With all the buzz surrounding Twitter, this year’s Super Bowl is bound to be very, very different than years past. The reason is simple for those who live and breathe in the Twitterverse and can be explained with two words: Elon Musk. Since Musk officially took over Twitter in October 2022, the Twitterverse has changed dramatically, and the Super Bowl will be one example of the drastic change.
Many users left Twitter – some migrated to Mastodon, and others simply took a hiatus from the real time news and commentary social media platform.
Many brands stopped advertising on Twitter and put a pause on their tweets.
But the most disappointing change for this marketer will be the loss of a real time conversation during Super Bowl Sunday about the ads. Whether the hashtag is #SuperBowlAds, #SuperBowlAdvertising, #BrandBowl, #Ads, or any other marketing or branding hashtag, the conversation is bound to be substantially smaller than in years past, if at all.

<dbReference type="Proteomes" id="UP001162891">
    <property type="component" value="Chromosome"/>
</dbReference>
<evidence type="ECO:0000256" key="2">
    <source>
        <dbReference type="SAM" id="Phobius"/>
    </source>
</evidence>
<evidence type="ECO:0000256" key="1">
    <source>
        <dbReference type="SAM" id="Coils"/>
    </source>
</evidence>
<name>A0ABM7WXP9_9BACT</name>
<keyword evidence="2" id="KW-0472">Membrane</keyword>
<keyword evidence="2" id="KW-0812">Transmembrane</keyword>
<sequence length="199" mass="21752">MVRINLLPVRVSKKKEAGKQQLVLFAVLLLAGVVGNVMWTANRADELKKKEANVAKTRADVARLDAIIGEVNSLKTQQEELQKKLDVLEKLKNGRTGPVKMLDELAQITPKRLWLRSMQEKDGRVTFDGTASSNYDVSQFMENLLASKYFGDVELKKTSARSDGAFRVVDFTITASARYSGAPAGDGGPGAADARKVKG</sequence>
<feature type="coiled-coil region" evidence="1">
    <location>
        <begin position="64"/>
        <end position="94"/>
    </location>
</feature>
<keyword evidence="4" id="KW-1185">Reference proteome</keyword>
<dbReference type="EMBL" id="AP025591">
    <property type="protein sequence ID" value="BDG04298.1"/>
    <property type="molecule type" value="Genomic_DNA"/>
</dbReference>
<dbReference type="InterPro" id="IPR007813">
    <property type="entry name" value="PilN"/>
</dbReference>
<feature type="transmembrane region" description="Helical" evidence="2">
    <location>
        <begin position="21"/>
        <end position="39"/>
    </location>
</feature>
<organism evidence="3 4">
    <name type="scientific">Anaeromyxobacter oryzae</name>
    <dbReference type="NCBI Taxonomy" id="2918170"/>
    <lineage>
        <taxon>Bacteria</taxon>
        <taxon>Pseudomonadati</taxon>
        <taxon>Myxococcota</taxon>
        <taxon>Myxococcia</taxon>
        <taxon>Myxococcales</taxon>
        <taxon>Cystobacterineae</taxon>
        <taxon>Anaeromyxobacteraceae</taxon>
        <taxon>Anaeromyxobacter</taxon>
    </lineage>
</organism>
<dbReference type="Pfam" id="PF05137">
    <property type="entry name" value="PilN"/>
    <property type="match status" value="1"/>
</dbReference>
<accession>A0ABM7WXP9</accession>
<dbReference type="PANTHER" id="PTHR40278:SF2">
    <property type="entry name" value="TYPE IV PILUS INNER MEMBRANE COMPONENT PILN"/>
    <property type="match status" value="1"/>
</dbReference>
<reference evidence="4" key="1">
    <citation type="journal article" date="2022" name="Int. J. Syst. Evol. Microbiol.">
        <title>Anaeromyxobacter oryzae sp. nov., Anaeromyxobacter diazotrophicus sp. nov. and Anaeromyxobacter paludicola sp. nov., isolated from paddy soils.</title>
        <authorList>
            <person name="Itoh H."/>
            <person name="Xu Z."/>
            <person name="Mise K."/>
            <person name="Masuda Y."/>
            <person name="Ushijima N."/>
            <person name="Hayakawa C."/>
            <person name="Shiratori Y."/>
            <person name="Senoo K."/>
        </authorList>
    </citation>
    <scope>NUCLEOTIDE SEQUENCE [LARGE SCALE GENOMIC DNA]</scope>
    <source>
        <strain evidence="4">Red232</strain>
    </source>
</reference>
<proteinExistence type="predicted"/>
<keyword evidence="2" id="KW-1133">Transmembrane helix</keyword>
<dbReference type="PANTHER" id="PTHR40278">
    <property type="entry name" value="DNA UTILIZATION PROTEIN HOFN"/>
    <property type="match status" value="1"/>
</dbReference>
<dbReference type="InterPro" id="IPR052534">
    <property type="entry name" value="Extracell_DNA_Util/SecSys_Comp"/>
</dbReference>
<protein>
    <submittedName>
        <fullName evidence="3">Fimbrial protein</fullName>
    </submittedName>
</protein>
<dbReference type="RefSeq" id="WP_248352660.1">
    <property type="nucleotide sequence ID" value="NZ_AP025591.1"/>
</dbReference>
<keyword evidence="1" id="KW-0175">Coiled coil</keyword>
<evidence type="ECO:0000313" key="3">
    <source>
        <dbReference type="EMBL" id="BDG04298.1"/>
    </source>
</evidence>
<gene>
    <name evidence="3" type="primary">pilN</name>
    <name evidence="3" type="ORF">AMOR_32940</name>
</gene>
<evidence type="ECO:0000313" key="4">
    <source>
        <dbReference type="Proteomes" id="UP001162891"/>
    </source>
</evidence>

Remember the Oreo tweet during the 2013 Super Bowl? When the electricity went out in the stadium, the Oreo marketing team pivoted quickly with a great idea and tweeted: “Power out? [Photo: No problem. You can still dunk in the dark.]”
In response, Lowe’s home improvement stores tweeted: “Hey dome operators at the Big Game, there are a few Lowe’s nearby if you need some generators.”
And also in response, PBS (public television TV channel) tweeted: “This might be a good time to think about alternative programing. #SuperBowlBlackOut”
And remember the Apple Ad during the 1984 Super Bowl that introduced the Macintosh computer? No ad has rivaled that one in terms of impact except, perhaps, the 2002 Budweiser ad in which the Clydesdale horses knelt in memory of the lives lost on September 11, 2001.
So, what will happen off the field during this year’s Big Game? Where will the most interesting conversations take place to discuss the ads? Your guess is as good as mine – but be sure to check out my blog on the morning after the game on February 13, for my annual review of the ads.
Image Credit: Debbie Laskey.